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e-WV: The West Virginia Encyclopedia is the comprehensive reference resource for the Mountain State of West Virginia. Based on the best-selling West Virginia Encyclopedia, e-WV offers thousands of articles on West Virginia’s people and places, history, arts, science and culture.

e-WV is a project of the West Virginia Humanities Council.

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  • Death of a legend Country singer Hank Williams was to perform in Charleston on New Year’s Eve, but he never made it. He died in Oak Hill the next day. Read More »

  • Capitol burns On January 3, 1921, West Virginia’s capitol building in downtown Charleston was destroyed by a fire. The cause of the blaze was never known. Read More »

  • Elk River Chemical Spill On January 9, 2014, a leak from a chemical storage facility on the Elk River, just upstream from West Virginia American Water's treatment plant, contaminated the drinking water for residents in nine counties. Read More »

  • Bartley Mine Disaster On January 10, 1940, the Pond Creek No. 1 mine, at Bartley, McDowell County, exploded. The blast killed 91 miners, with another 47 escaping. Read More »

  • Nitro January 17, 1918: The War Department hired an engineering firm to build the DuPont munitions plant in Nitro. Within 11 months, the plant and an entire town were completed Read More »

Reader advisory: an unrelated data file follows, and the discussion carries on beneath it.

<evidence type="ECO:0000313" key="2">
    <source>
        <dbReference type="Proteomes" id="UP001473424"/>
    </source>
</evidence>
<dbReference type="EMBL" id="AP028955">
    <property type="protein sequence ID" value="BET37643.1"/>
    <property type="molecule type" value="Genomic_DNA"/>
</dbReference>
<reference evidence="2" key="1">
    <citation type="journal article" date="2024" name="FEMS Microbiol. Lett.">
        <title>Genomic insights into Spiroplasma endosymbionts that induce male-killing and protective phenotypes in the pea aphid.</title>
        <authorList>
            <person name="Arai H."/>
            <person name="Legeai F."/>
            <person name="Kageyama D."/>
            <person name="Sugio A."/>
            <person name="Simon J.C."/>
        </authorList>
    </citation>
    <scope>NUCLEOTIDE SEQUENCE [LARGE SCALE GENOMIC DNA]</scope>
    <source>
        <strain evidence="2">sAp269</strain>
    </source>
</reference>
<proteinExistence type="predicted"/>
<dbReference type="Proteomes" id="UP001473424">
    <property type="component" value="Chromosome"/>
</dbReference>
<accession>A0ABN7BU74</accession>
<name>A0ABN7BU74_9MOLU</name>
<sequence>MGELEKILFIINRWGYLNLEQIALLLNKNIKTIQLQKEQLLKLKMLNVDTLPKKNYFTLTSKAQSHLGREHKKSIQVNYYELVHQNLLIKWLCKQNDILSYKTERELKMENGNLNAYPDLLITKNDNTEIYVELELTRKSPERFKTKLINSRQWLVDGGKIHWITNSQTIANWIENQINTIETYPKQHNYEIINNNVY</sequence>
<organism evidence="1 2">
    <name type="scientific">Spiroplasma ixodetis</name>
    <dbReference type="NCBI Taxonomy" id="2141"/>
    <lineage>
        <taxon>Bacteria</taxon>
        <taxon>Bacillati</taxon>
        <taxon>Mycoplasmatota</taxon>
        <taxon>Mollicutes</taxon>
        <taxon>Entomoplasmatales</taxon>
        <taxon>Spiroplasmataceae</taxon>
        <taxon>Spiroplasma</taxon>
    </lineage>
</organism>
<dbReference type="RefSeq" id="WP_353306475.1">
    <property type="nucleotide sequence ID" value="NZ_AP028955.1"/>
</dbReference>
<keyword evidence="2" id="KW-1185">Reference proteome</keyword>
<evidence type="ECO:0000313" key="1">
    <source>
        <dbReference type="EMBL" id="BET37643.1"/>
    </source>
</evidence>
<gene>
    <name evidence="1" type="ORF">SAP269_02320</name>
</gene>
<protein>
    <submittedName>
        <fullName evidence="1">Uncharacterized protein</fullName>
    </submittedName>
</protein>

• The rhododendron On January 23, 1903, after a vote by schoolchildren, the rhododendron was designated West Virginia's official state flower . Read More »

  • Minister’s mission During the 1980s and 1990s, the Reverend Bernard Coffindaffer erected clusters of crosses in West Virginia and much of the Southeast. Many of those crosses can still be seen along roadways. Read More »

This Date in History

January 26, 1921: Sid Hatfield and 17 others were tried on murder charges arising from the Matewan Massacre


Sidney ‘‘Sid’’ Hatfield (May 15, 1893-August 1, 1921) was the controversial police chief of Matewan and martyred hero to union coal miners. He was born near Matewan but on the Kentucky side of Tug Fork. He worked in area coal mines until Mayor C. C. Testerman named him Matewan’s police chief in 1919.

In that position, Hatfield in early 1920 assisted a United Mine Workers campaign to organize Tug Fork miners. On May 19, when

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